Welcome ASC 606/IFRS 15!
Originally posted January 2019 and updated January 2021
This is one of the most complicated pieces of accounting, like ever. But it wasn’t always like this.
Before 2018 (for Public companies) and 2019 (for Private ones), commission expenses were recognized in the period incurred. So, if you owed $2,400 of commissions related to a deal that closed in June 2019, you would call that a June 2019 expense (even though payroll may not have gone until July 2019.)
There were a few SaaS companies who got a little fancy and would recognize the expense over the contract period. In our earlier example, if the contract that earned that $2,400 commission was from June 1, 2019 to May 31, 2020, the company would recognize about $200 of expense each month to match the timing of the revenue.
Isn’t ASC 606 a revenue thing?
While billed as new revenue guidance, ASC 606/IFRS 15’s far more challenging changes come in the new standards related to costs incurred to obtain and fulfill signed contracts. These costs, including commissions, must be amortized over a period over benefit, up to an estimated customer lifetime.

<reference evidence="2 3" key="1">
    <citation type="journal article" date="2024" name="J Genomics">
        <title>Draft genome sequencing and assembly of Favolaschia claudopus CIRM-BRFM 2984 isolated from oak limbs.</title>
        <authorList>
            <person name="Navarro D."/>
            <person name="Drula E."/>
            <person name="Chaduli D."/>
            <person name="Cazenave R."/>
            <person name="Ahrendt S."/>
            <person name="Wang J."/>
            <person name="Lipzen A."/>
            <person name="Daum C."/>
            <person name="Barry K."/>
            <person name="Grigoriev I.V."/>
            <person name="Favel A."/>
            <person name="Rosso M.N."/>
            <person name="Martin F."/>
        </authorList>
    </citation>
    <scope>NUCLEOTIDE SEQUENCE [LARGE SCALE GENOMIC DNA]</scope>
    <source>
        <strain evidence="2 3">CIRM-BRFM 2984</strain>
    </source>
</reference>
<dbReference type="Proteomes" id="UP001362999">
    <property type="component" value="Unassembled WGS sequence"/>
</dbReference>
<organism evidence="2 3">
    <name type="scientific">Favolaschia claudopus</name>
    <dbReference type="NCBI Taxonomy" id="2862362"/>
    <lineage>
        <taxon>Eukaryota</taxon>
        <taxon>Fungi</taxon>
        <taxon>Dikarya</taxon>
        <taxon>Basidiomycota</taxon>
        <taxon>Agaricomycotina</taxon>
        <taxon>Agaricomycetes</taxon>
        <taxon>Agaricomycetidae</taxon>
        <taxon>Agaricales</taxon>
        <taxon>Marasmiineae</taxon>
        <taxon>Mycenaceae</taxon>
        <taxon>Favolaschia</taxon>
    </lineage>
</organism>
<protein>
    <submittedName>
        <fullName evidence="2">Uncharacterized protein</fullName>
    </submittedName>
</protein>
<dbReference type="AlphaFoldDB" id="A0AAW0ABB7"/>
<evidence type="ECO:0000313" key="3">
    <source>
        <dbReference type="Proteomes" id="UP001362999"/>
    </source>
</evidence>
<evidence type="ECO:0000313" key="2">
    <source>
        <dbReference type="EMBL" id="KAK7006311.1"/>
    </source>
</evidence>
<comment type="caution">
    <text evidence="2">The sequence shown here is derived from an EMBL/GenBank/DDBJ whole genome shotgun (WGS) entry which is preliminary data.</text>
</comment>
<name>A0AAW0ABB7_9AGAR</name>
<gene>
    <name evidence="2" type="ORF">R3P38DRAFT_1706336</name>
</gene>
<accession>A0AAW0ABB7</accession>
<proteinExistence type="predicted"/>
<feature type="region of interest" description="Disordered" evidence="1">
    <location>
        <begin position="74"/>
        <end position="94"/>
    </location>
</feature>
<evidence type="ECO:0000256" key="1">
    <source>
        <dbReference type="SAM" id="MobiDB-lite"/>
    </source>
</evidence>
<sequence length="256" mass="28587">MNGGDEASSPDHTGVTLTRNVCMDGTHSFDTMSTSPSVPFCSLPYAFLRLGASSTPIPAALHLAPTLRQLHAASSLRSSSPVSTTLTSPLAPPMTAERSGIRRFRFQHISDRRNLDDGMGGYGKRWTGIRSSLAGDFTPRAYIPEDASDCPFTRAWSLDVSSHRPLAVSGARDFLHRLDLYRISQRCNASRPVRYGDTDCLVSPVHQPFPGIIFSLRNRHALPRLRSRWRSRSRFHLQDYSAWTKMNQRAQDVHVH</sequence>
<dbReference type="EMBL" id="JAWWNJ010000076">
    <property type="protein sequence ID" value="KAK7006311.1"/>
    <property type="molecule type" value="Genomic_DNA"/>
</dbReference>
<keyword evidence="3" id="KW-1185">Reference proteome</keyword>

There’s some nuance in this (if you really want to nerd out, jump down this rabbit hole.) The high level is:
Commissions will haunt you on the balance sheet for YEARS.
The intention of the new accounting rule is to make businesses look more comparable.
In SaaS, we pay relatively high commissions rates on new business because we understand that our new customers will probably renew for years to come. Today, contrasted with a non-SaaS business, our cost of sales in year 1 looks really high, but in future periods looks artificially low.
So what do I do?
The two most important things to get started are to:
- Read your comp plans, and understand if your sales/service/exec teams paid based on deals closing. We recommend writing out the algebraic formula of how people are paid to see if you can trace a commission back to a specific deal closing.
- Build a cohort analysis spreadsheet to learn customer lifetimes.
These two pieces are the most important building blocks that help you explain all the unique parts of business to your auditors.
As for the painful amortization schedules? We got you covered.